FCC to Verizon: Your throttling had better be about managing congestion, not cash

Federal Communications Commission (FCC) Chairman Tom Wheeler listens during an open meeting to receive public comment on proposed open Internet notice of proposed rulemaking and spectrum auctions May 15, 2014 at the FCC headquarters in Washington, DC. The FCC has voted in favor of a proposal to reform net neutrality and could allow Internet service providers to charge for faster and higher-quality service. (Photo by Alex Wong/Getty Images)

Tom Wheeler, the chairman of the Federal Communication Commission, isn’t impressed with Verizon’s recently announced plan to throttle the speeds on its unlimited plans. In a letter to CEO Dan Mead, he asked Verizon to respond to three questions about its plans. Verizon’s stated reasons for the new policy is to help it manage its LTE network congestion, but Wheeler’s query indicates he’s pretty skeptical of Verizon’s justification.

My colleague Kevin Fitchard described the plan this way:

On October 1, Verizon will start throttling back LTE speeds on its heaviest unlimited-plan subscribers when they move into congested cells on its networks. What that means is that when the network gets crowded, Verizon will prioritize 4G customers who buy their data by the gigabyte over unlimited plan customers who fall into the top fifth percentile of monthly data usage.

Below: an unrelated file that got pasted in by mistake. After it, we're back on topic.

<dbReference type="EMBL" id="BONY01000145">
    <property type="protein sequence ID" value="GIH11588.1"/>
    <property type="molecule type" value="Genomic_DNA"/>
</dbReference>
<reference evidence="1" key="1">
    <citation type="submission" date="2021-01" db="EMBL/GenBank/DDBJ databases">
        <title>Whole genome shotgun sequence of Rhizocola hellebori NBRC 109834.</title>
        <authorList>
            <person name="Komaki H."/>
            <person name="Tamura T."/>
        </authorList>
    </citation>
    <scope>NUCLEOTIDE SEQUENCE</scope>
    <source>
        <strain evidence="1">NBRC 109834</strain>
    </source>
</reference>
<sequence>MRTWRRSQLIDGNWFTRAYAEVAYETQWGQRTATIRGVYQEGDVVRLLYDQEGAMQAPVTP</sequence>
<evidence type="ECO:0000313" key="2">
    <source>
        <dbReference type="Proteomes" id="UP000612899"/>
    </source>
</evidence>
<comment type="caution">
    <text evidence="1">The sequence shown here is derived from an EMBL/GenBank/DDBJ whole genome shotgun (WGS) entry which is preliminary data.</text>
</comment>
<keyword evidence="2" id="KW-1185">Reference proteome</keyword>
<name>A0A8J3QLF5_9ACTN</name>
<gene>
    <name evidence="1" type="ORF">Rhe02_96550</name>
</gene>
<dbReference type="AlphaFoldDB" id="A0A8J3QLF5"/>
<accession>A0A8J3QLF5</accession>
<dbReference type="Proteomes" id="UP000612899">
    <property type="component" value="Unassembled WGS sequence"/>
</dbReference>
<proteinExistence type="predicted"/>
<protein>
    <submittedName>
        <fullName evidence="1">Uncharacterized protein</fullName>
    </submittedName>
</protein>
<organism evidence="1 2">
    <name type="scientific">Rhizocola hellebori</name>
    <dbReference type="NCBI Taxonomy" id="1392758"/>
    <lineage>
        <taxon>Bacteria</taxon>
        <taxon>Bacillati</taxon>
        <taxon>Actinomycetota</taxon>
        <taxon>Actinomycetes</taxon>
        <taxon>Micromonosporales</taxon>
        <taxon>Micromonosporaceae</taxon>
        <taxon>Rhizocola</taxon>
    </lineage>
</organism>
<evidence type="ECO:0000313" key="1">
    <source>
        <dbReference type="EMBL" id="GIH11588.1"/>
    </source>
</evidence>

The letter from Chairman Wheeler is actually pretty scathing, especially for an agency that recently lost a major court case against Verizon over network neutrality. Wheeler writes:

“Reasonable network management” concerns the technical management of your network; it is not a loophole designed to enhance your revenue streams. It is disturbing to me that Verizon Wireless would base its “network management” on distinctions among its customers’ data plans, rather than on network architecture or technology.

Wheeler argues that not only does the transparency aspect of the now-neutered Open Internet Order apply here, but asked if this behavoir is justifiable under the terms of the 700 MHz auction that saw Verizon picking up spectrum that came with some caveats — namely that it may not “deny, limit, or restrict the ability of end users to download and utilize applications of their choosing,” on the chunk of Verizon spectrum used to deliver some LTE services.

While the letter is strongly worded, I do wonder why the agency is focused on Verizon when other wireless operators also throttle unlimited users on their networks. Perhaps it has a bone to pick with Big Red and the means to do so thanks to the rules associated with the 700 Mhz auction.

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